By Ryan Velez
Following a recent touring deal ahead of his new album, Jay-Z pulled ahead of Diddy and Dr. Dre in the race to become hip-hop’s first billionaire, and with a net worth of over $810 million, the question of whether or not he will hit this milestone is becoming more of when and less of an if. One doesn’t get to this level just by selling albums, though. Moguldom has recently profiled the investments that have set Jay-Z on the track to the billionaire class, with some names that are familiar and some that are not.
Jay-Z’s first steps into entrepreneurship took place during his rap career, even if no one would expect the businessman to eclipse the artist. In 1996, with Damon Dash and Kareem “Biggs” Burke, he founded Roc-A-Fella Records, with the initial intention of using it as an independent label for Jay-Z’s first album. In the early 2000’s, the label would grow with Jay-Z as its main face, until after a long period of friction and tension rumors, he was named President and CEO of Def Jam Records. In 2008, he would evolve this concept by leaving Def Jam and founding Roc Nation.
The Roc Nation entertainment company has a record label, talent agency, touring and concert production company, music, film, and TV production company and music publishing house, and includes a diverse array of artists including names like J. Cole, Big Sean, Rihanna, Claudia Leitte, Vic Mensa, Grimes, Demi Lovato, DJ Khaled, Omarion, T.I., The LOX, Yo Gotti and Lil Wayne.’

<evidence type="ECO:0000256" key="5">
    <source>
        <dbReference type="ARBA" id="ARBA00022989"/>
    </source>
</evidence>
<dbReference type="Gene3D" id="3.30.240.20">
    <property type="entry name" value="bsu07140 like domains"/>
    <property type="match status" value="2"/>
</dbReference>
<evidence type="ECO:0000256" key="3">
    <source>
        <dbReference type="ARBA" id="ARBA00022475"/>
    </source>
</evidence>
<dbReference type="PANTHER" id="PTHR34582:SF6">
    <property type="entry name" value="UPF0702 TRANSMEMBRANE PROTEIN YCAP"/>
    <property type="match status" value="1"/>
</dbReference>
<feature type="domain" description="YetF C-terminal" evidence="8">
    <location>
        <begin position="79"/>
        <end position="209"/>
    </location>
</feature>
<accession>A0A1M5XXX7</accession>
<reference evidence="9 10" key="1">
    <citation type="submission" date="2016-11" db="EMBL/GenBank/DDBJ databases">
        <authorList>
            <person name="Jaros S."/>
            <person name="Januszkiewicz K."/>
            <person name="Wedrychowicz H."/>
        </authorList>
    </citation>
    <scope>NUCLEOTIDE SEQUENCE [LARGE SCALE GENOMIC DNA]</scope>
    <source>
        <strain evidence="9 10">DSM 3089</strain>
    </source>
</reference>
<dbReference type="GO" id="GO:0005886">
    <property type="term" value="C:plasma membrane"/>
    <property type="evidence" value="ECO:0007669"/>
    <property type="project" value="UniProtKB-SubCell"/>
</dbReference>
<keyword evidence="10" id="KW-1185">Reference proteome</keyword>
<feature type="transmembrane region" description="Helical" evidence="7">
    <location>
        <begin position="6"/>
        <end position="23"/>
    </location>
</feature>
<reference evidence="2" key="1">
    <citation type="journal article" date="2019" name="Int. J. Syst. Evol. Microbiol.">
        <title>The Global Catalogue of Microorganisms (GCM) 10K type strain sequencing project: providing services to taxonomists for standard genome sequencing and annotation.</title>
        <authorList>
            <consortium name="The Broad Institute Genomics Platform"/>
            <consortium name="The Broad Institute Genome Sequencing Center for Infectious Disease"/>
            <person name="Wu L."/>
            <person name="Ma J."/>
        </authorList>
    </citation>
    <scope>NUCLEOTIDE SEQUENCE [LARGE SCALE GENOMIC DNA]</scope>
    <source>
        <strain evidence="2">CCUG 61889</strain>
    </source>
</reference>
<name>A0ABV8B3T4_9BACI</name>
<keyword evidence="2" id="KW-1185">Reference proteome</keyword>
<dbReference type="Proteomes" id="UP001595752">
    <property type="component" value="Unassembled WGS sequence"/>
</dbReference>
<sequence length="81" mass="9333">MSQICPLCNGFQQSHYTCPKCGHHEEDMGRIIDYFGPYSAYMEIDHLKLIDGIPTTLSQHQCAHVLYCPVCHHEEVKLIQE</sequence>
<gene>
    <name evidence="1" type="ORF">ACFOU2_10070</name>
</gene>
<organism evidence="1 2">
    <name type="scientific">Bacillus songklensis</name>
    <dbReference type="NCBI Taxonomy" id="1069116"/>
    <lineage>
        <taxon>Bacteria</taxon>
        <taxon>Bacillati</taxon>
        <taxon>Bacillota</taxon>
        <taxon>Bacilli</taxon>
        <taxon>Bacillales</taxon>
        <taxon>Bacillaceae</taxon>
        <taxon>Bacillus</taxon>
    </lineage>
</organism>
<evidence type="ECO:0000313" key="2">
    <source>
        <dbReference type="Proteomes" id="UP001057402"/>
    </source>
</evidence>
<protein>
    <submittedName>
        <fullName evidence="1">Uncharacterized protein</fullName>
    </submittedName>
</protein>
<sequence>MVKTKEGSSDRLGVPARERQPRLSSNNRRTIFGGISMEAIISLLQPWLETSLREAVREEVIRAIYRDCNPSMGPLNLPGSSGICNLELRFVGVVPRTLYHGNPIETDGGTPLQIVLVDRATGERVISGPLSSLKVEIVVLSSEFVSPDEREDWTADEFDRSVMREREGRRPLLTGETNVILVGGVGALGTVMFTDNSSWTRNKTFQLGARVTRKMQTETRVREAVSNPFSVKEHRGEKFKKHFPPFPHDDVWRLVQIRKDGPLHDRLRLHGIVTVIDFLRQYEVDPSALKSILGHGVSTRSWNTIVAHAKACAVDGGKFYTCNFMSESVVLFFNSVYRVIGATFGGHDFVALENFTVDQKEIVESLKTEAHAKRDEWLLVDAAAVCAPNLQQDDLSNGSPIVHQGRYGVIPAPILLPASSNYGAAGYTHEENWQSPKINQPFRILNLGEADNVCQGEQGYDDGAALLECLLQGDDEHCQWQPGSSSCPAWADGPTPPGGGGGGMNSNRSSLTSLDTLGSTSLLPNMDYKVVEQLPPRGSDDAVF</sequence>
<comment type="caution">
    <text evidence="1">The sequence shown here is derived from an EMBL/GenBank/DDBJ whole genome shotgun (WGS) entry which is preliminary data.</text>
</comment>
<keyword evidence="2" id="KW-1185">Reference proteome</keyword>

However, much of the investment going on these days is in tech, and Jay-Z has been sure to dabble into this space, from Fort Lauderdale-based JetSmarter, an app designed for last minute booking of private jets, to Away, a company featuring luggage with USB ports to charge mobile devices. He was also an angel investor in Uber’s Series B funding round and opened up the Arrive platform for Roc Nation to provide startups with brand services, business development, advisory and capital to grow.
Of course, we can’t talk about Jay-Z’s investments without talking about Tidal, the music streaming service that seemed like an albatross to his ambitions, only to turn around in a major way. Starting with a poor public reception and heavy employee turnover, Tidal’s fortunes went for the better when Sprint announced it would buy 33 percent of Tidal for $200 million plus a $75 million commitment for an annual artist marketing fund. This catapulted Tidal’s value ten times what Jay-Z paid for its 2 years prior.